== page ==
To meet future needs and to build sustainable, resilient food systems we must invest in their capacities, view them only as receivers of humanitarian aid, or exclude them from plans to build resilient food systems.

Who can sign onto the Consensus?

Everyone who supports small-scale food producers, is working toward equitable, sustainable, and resilient food systems that deliver healthy diets and good food for all, and whose activities do not undermine or disadvantage small-scale food producers! Support from a broad set of stakeholders from farmers’ organizations, civil society, UN agencies, and national and international NGOs to think tanks and research institutions will be crucial to influence global, regional and national policies. Sign the Consensus here.

How was the Consensus formed?

The SDG2 Advocacy Hub worked with partners to develop a new policy consensus, crafted, and signed by smallholder farmers, civil society organisations, governments and international organisations that could contribute to and build on the momentum of 2021 global summits, align policy priorities and drive decision-making and investment, especially as the international community responds to Covid-19 and the unfolding global food crisis due to the broader impact of Russia’s invasion of Ukraine.

In Ceres2030, we now have a strong body of evidence, gathered through modeling and research, that provides the basis for the policy consensus and the priority areas for action. The consensus does not intend to create a new strategy or plan for action. Instead, it is built on existing research, evidence-based guidance, approaches, and agreements. It reflects priorities identified in consultations with smallholder farmers, the UN Food Systems Summit and its national dialogues, the CFS Voluntary Guidelines, the reports of the High Level Panel of Experts on Food Security and Nutrition, the annual UN State of Food Security and Nutrition in the World Reports; and commitments made through the Malabo Declaration and the Comprehensive Africa Agriculture Development Programme (CAADP), at the Food Systems Summit, COP26 and Tokyo Nutrition for Growth. Find the full list on our website.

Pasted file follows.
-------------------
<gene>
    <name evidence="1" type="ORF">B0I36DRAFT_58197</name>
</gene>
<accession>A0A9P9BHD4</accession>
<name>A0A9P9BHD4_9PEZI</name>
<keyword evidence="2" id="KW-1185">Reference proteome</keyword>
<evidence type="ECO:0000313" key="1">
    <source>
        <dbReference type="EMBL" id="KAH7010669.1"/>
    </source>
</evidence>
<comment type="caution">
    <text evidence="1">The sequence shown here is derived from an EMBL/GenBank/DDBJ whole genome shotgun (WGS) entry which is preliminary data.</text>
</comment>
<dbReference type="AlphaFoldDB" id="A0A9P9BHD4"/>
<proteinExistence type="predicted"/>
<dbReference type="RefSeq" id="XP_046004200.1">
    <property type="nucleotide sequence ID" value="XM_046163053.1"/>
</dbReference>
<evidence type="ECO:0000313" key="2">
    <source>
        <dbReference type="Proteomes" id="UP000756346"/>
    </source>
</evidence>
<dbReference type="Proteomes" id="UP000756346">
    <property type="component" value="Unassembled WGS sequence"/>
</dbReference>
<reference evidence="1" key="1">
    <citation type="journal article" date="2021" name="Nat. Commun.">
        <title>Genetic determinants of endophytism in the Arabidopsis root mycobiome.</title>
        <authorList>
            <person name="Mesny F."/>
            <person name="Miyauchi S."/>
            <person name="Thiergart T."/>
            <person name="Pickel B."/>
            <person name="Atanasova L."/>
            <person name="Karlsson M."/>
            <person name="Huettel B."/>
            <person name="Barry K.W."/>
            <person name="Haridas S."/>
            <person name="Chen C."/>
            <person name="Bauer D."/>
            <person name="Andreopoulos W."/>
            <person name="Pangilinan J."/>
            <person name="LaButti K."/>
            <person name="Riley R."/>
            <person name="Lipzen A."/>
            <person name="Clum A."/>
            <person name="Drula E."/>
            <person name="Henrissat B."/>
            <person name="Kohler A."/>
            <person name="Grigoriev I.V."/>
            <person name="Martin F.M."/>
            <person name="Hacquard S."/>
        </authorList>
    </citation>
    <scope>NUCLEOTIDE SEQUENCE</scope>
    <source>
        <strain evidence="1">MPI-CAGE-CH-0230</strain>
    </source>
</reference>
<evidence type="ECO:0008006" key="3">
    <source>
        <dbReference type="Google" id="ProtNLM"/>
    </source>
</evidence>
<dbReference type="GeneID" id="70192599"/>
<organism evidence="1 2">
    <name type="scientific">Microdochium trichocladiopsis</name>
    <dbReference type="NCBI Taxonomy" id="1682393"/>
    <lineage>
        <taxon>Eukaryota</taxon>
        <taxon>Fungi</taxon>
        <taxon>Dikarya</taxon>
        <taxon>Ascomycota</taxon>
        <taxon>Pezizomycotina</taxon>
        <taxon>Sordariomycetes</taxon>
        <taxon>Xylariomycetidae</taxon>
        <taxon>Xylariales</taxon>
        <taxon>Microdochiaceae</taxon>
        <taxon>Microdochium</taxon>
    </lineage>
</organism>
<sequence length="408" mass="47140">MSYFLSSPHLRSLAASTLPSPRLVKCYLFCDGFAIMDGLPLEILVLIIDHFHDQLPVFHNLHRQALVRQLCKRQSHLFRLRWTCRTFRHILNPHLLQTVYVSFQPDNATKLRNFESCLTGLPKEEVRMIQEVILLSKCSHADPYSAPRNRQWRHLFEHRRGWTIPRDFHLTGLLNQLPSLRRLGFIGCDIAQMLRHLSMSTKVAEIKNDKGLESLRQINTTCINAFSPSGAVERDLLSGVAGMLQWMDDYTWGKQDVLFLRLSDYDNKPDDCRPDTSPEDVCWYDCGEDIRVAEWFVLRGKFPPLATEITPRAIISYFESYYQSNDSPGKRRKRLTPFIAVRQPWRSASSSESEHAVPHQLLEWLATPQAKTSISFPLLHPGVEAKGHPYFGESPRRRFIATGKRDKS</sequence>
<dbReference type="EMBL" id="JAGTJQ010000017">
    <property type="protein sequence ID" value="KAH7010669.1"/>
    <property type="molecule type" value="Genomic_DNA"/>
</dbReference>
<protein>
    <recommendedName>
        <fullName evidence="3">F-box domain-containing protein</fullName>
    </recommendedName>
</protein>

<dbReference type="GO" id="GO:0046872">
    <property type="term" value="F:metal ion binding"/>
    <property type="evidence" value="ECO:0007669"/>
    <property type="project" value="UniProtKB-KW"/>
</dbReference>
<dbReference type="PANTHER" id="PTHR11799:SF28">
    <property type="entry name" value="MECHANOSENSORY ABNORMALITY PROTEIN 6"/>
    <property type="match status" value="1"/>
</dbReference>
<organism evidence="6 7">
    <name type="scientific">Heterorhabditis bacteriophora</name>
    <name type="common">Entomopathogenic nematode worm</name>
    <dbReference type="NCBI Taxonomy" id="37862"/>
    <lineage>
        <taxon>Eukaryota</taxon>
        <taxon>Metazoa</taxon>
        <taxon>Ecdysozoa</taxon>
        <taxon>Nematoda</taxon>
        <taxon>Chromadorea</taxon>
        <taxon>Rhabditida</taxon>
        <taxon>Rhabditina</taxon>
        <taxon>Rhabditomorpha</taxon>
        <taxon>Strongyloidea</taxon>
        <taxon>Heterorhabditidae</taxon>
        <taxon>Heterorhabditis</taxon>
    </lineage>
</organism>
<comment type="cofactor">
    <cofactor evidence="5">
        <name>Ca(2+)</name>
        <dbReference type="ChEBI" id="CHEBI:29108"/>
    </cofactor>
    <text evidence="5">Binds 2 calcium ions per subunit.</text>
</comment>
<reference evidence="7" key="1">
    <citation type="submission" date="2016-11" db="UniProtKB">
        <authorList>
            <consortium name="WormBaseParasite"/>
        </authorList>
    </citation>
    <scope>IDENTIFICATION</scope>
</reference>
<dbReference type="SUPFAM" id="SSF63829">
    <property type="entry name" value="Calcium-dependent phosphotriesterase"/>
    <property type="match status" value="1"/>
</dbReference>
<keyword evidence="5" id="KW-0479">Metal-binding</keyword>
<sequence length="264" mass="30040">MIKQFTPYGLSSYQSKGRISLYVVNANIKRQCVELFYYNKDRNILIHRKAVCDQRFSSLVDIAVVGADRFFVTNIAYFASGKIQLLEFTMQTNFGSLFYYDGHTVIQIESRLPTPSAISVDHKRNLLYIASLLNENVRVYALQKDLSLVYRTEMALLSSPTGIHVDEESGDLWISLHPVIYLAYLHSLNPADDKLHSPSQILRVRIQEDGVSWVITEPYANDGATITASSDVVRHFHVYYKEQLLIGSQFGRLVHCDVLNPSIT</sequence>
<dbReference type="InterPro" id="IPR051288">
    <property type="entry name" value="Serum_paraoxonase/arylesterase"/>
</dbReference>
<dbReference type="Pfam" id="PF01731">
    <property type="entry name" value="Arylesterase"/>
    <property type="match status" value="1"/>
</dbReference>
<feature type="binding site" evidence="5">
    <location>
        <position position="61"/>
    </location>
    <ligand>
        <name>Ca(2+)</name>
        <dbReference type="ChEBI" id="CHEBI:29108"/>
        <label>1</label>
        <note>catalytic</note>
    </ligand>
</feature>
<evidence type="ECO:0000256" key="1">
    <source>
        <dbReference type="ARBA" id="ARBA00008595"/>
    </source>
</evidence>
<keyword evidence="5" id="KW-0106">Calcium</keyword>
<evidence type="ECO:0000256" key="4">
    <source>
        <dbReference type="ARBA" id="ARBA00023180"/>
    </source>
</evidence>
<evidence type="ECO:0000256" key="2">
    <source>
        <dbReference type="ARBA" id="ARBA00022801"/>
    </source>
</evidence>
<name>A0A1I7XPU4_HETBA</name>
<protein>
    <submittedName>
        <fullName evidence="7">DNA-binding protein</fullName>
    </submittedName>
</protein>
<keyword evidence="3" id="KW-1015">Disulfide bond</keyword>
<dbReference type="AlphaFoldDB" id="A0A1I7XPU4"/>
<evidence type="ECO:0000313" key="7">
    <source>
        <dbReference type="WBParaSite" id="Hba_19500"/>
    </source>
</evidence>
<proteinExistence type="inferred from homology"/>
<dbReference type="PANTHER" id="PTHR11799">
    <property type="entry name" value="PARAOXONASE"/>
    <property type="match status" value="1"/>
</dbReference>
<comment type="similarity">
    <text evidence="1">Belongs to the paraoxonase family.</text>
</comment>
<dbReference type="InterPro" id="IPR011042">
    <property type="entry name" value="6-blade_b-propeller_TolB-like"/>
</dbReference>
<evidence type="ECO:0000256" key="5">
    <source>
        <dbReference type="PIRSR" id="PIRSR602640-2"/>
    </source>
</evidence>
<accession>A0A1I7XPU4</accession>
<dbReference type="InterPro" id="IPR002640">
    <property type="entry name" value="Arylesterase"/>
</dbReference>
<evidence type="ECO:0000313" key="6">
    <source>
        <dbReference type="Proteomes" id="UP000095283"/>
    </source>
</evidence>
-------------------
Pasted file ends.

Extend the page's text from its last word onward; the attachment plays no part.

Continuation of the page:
Farmers’ organizations, research institutions, advocates, policymakers and civil society organizations and more participated in side-events and dialogues over the course of a year to learn from one another, reinvigorate partnerships, coordinate efforts, and stand with small-scale food producers.

These include:

  • UNFSS Pre-Summit Side Event – July 2021
  • AGRF Side Event – September 2021
  • CFS 49 Side Event – October 2021
  • Farmer Dialogue – February 2022
  • Chef Dialogue – April 2022
  • An online consultation on a zero draft – March/April 2022
  • Farmer Consultation on zero draft – April 2022
How can you use the consensus?

The consensus can be used for advocacy at national and global level. It is a call to action to all stakeholders but underscores the important role of governments, multilateral and nongovernmental organizations and other development actors to ensure that small-scale producers are recognized for their indispensable value in our food systems and will be included in the creation and implementation of solutions to the many interconnected problems we collectively face.

We are excited that more than 60 organizations and individuals have signed the consensus so far. We hope that each organization will use the consensus in their outreach and advocacy to build support for investing in smallholder agriculture at global, regional and national levels.

At the global level, the 2022 World Bank and IMF Annual meetings, G7/G20 Leaders Summits, the UN General Assembly, COP 27 and other global moments provide opportunities to center small-scale food producers. The consensus will be especially crucial as policymakers balance meeting immediate needs with medium and long term plans and actions to address the compounded crises. It can also ensure that there is coordination across all efforts and by all actors. We hope that the global calls to action in the consensus are used to develop context-specific, domestic calls to action that reflect local priorities. We are happy to support you as you think through how to do that.

Where can I find more resources?

Dropbox – PDFs and zip files of the Consensus in English and French which are updated as new individuals and organisations sign on.

Social Media Toolkit – Crafted for your use to spread the word about the Consensus across channels.

Sign on form – English
Sign on form – French

If you would like to get in touch with the team please feel free to email Asma Lateef, Head of Policy and Advocacy at the SDG 2 Advocacy Hub. You can also follow the Hub’s Twitter account for regular social engagement on the Consensus.